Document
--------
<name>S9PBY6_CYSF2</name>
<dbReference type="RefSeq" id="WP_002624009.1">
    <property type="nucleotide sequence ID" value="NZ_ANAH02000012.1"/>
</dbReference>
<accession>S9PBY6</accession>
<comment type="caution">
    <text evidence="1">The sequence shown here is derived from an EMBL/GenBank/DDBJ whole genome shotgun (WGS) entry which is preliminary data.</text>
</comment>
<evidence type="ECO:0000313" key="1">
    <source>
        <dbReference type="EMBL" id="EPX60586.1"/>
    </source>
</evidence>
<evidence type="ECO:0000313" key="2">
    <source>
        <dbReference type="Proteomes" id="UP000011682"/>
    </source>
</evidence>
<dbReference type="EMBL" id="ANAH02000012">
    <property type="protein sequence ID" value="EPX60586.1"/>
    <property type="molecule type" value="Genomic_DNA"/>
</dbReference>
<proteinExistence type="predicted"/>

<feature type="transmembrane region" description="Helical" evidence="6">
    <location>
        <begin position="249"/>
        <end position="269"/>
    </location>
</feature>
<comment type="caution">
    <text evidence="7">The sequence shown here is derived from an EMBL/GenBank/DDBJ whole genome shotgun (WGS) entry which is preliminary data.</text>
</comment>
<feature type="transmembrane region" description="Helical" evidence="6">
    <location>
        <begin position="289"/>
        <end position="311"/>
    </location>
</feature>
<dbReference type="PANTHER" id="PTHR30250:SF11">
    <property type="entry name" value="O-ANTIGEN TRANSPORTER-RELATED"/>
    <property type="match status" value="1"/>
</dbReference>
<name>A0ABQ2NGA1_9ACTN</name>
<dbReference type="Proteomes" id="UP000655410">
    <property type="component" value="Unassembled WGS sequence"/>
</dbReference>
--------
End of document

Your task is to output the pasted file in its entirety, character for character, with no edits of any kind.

<name>S9PBY6_CYSF2</name>
<dbReference type="RefSeq" id="WP_002624009.1">
    <property type="nucleotide sequence ID" value="NZ_ANAH02000012.1"/>
</dbReference>
<accession>S9PBY6</accession>
<comment type="caution">
    <text evidence="1">The sequence shown here is derived from an EMBL/GenBank/DDBJ whole genome shotgun (WGS) entry which is preliminary data.</text>
</comment>
<evidence type="ECO:0000313" key="1">
    <source>
        <dbReference type="EMBL" id="EPX60586.1"/>
    </source>
</evidence>
<evidence type="ECO:0000313" key="2">
    <source>
        <dbReference type="Proteomes" id="UP000011682"/>
    </source>
</evidence>
<dbReference type="EMBL" id="ANAH02000012">
    <property type="protein sequence ID" value="EPX60586.1"/>
    <property type="molecule type" value="Genomic_DNA"/>
</dbReference>
<proteinExistence type="predicted"/>

<feature type="transmembrane region" description="Helical" evidence="6">
    <location>
        <begin position="249"/>
        <end position="269"/>
    </location>
</feature>
<comment type="caution">
    <text evidence="7">The sequence shown here is derived from an EMBL/GenBank/DDBJ whole genome shotgun (WGS) entry which is preliminary data.</text>
</comment>
<feature type="transmembrane region" description="Helical" evidence="6">
    <location>
        <begin position="289"/>
        <end position="311"/>
    </location>
</feature>
<dbReference type="PANTHER" id="PTHR30250:SF11">
    <property type="entry name" value="O-ANTIGEN TRANSPORTER-RELATED"/>
    <property type="match status" value="1"/>
</dbReference>
<name>A0ABQ2NGA1_9ACTN</name>
<dbReference type="Proteomes" id="UP000655410">
    <property type="component" value="Unassembled WGS sequence"/>
</dbReference>